Hilary Fannin: My first gathering inspired by hormonal fluctuations
I am suspicious of assumptions of like-mindedness, but I thought I’d give the menopause meeting a go
“The first-floor window looked out over Government Buildings. I watched a TV crew slowly assemble.” Photograph: Bryan O’Brien
‘The meeting is on the first floor,” the hotel receptionist said from her berth behind the polished desk. I must have looked uncertain. I was distracted by the deep-pile carpet, by the smooth marble walls, by clusters of women engaging in whispered conversation over gracious tables laid with late-afternoon tea, by the cravated man, breast pocket aflame with matching silk, rattling his newspaper with prosperous impatience.
“Would you like me to guide you up?” the receptionist asked. Her teeth were white as snow. I declined.
The first-floor window looked out over Government Buildings. I watched a TV crew slowly assemble, and impatient, excited men in navy- blue suits, guardians of our apparently elected representatives, milling around the gates, bursting to tell their secrets.
A second window revealed languorous crane arms, at ease under the low sun. Jobs for the boys, I thought, and more jobs for the boys. This must be what they mean by recovery.
Almost 60 women – most, it seemed, forty- or fiftysomethings – were gathered under a chandelier in a pale-blue room at the top of the stairs. They clustered around a linen-clothed table, perusing plates of fruit kebabs and sugar-dusted pastries. Tea was being served in china cups. I put a slice of lemon in mine (I like to live dangerously) and sat down, taking my place among an apparently well-heeled, well-moisturised, courteous and curious coterie.
My Second Spring, I was told, is named after a Chinese term for the menopause. It is a small forum, aimed at providing news and support for women during “the time of transition and growth that is the menopause”. A ticket to this particular My Second Spring gathering promised those in the menopausal creel, who may be feeling restless or underwhelmed with their midlife lot, a “nudge towards change”.
I am uncomfortable in groups and suspicious of assumptions of like- mindedness, but I had never been to a gathering predicated on, or at least inspired by, hormonal fluctuations, so I thought I’d give it a lash.
Did I mention that I’m also pathologically resistant to certain words and phrases? When the speakers used words such as “serendipity” and “mindfulness” and phrases such as “the practice of forgiveness and gratitude”, I tried hard to tell my lemon-tea-refreshed brain that these expressions were intended to soothe and encourage. Unfortunately, there’s a smirking adolescent, with a fag in her mouth and far too much eyeliner, who also lives in my bijou brain, for whom these gently reflective concepts sound like a provocation to headbutt the waiter, steal a bottle of vodka and vomit into the chandelier bobeche dish.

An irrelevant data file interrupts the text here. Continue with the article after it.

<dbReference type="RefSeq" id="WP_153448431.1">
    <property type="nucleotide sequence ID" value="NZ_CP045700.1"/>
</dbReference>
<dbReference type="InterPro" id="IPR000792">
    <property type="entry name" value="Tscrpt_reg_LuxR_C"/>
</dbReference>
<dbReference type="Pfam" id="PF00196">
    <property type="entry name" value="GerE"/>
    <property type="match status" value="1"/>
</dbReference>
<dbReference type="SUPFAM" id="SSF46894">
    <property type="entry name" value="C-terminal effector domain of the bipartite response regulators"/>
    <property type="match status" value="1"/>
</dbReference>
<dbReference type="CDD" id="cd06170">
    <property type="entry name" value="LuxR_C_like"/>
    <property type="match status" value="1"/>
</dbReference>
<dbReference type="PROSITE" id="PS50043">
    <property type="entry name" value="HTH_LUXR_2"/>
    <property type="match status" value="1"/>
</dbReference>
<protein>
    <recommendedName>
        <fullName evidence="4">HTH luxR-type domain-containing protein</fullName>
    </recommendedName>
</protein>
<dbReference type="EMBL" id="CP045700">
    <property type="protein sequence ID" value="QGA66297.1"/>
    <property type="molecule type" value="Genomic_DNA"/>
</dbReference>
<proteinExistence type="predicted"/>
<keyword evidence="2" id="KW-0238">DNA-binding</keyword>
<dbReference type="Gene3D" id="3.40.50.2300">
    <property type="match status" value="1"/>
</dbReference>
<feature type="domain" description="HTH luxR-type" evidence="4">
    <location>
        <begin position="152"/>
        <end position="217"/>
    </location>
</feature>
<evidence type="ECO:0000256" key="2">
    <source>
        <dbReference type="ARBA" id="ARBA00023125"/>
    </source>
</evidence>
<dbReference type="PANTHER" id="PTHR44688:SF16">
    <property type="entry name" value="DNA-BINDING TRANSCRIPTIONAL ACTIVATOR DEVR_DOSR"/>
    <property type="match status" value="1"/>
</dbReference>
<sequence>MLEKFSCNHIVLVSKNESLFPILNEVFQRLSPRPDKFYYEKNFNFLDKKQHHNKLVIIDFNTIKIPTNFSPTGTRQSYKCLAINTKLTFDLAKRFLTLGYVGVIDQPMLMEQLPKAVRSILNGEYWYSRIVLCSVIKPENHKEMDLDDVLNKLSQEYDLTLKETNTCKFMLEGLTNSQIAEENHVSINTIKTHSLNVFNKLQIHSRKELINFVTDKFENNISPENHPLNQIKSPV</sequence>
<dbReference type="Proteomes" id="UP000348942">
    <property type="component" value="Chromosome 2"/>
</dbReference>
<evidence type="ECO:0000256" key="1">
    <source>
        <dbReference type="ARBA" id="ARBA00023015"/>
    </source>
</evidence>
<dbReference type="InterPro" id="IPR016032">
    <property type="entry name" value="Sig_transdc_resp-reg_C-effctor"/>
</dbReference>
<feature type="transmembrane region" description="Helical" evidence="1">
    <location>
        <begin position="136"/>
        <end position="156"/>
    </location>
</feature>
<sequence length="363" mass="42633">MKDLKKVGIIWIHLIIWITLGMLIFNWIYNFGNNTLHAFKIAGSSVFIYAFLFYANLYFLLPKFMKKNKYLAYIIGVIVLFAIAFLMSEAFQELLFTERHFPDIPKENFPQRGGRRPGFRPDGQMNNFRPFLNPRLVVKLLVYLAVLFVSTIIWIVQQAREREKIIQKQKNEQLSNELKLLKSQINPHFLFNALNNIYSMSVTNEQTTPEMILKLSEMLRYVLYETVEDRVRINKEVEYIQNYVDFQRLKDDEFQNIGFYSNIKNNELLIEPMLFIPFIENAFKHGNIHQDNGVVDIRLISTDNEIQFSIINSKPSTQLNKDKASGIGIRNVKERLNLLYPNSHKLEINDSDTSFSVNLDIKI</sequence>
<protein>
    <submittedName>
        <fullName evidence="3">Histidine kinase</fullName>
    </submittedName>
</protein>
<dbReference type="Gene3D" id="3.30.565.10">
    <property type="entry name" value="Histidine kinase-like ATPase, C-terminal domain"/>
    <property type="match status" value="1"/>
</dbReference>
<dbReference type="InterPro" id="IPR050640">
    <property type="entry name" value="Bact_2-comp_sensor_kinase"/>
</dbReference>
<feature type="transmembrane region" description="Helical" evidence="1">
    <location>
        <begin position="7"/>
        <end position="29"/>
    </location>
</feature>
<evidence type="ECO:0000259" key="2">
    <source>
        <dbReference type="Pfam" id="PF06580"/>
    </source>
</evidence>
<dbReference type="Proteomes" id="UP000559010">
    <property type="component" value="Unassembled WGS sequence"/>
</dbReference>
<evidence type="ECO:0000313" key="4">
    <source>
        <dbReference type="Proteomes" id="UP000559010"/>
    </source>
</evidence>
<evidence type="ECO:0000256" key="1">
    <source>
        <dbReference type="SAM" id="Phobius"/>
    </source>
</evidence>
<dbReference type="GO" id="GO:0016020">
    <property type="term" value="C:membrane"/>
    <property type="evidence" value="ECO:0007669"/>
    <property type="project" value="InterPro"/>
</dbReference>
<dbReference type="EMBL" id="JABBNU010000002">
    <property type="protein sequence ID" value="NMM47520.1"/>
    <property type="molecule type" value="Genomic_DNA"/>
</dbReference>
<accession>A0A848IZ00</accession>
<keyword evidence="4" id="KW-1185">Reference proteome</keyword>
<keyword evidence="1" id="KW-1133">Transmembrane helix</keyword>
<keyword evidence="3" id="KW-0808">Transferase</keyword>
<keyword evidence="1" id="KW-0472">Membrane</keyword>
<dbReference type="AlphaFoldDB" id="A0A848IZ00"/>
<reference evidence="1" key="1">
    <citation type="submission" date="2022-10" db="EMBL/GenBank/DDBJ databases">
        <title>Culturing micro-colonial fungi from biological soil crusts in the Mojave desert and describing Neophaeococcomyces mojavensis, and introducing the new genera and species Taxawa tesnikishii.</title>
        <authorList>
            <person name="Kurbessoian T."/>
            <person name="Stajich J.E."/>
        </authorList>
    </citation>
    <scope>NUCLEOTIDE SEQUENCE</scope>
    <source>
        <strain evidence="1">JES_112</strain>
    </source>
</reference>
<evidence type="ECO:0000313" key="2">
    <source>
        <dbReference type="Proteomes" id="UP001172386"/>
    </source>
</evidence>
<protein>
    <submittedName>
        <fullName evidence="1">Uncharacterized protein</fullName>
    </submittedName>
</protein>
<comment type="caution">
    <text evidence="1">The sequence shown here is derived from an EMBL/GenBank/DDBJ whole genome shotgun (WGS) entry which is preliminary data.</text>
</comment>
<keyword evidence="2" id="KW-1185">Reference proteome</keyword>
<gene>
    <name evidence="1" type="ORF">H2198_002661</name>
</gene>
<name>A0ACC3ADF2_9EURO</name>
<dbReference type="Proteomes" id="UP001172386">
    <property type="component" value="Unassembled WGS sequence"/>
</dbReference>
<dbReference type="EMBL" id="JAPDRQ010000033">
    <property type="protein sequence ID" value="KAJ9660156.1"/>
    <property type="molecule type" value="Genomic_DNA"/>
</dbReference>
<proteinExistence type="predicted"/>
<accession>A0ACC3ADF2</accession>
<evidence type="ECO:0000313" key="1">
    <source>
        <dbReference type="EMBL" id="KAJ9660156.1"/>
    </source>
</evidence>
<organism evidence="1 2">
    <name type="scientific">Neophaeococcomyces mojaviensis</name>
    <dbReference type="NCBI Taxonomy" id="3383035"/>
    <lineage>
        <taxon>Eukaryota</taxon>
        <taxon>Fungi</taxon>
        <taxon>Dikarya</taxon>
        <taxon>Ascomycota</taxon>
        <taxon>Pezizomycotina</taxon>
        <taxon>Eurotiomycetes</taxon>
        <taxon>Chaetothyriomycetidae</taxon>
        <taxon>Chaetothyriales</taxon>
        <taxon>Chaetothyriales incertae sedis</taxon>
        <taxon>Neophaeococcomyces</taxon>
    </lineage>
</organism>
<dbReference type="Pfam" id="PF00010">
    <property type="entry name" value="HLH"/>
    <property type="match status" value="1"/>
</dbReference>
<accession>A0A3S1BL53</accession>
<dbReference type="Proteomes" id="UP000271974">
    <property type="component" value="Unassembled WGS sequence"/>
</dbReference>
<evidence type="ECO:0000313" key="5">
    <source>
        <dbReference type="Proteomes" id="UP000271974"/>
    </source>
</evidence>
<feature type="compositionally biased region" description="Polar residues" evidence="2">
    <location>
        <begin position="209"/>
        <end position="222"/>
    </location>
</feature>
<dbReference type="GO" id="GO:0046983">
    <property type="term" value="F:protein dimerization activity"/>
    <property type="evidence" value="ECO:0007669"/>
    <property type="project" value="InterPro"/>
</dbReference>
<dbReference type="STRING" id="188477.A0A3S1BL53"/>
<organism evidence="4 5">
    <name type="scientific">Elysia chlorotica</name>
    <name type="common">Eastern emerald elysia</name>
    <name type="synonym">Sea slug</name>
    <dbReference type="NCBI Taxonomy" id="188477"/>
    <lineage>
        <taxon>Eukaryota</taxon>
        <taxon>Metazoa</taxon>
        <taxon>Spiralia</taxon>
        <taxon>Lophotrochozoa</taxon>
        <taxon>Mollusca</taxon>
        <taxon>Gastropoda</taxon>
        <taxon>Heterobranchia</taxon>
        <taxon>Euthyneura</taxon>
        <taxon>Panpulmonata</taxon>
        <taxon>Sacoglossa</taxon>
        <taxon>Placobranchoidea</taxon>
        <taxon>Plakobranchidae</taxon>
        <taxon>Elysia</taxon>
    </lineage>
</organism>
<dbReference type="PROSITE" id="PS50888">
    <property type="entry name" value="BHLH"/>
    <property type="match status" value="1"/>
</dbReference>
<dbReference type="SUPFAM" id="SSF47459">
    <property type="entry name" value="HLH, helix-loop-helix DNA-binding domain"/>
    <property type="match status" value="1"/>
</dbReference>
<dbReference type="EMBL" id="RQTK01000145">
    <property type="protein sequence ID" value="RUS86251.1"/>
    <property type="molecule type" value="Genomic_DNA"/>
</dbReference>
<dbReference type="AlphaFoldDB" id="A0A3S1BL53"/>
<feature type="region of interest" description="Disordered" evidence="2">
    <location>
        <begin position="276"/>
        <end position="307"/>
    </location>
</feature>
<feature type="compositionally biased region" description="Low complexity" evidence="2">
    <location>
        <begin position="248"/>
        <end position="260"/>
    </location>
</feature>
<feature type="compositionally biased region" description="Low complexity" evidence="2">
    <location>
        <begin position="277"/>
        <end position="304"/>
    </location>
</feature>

Anyway, despite the vocabulary issues, I quite enjoyed myself, especially when the “change facilitator” (yep, new one on me too) instructed us to stand up and adopt a “power pose” (think Eurovision choreography).
We were then asked to turn to a stranger and talk about things that made us happy and things that evoked passion. My neighbour and I pretty much settled on books and food for happiness, and were still debating passion when someone in another row declared that “customer service” was what rocked her boat, and somehow that kind of sucked the wind out of my sails.
We all sat down again for various talks, including one from an entrepreneurial woman who spoke about beauty and wellbeing and described a eureka moment under a tree in Italy when she conceived of her aromatherapy oil business. She also said, “We all know the value of a lipstick” and “I’m sure you’re all familiar with the scent of bergamot”. (Eh, no, actually, to both statements.)
I was starting to feel alienated, like the only gal in the room without a lavender potpourri on her cistern, when another entrepreneur with an organic perfume business told us that, long ago, young women were not allowed to smell a tuberose for fear that it would bring on a spontaneous orgasm. Which seemed to cheer everyone up.
When the forum was ending, and the room hummed to the murmur of satisfaction, I spoke to the event organiser, a lovely, committed woman in an asymmetrical dress who firmly believes in the power and support women of a certain age can offer each other through congregation, discussion and the sharing of ideas. She could be right. In any case and in all sincerity, I admire her chutzpah.
I passed Government Buildings on my way home. The boyos had dispersed. Rattling their stories in dark bars maybe. Conspiring over bloodied steaks. We all have our tribes, I suppose, some more fragrant than others.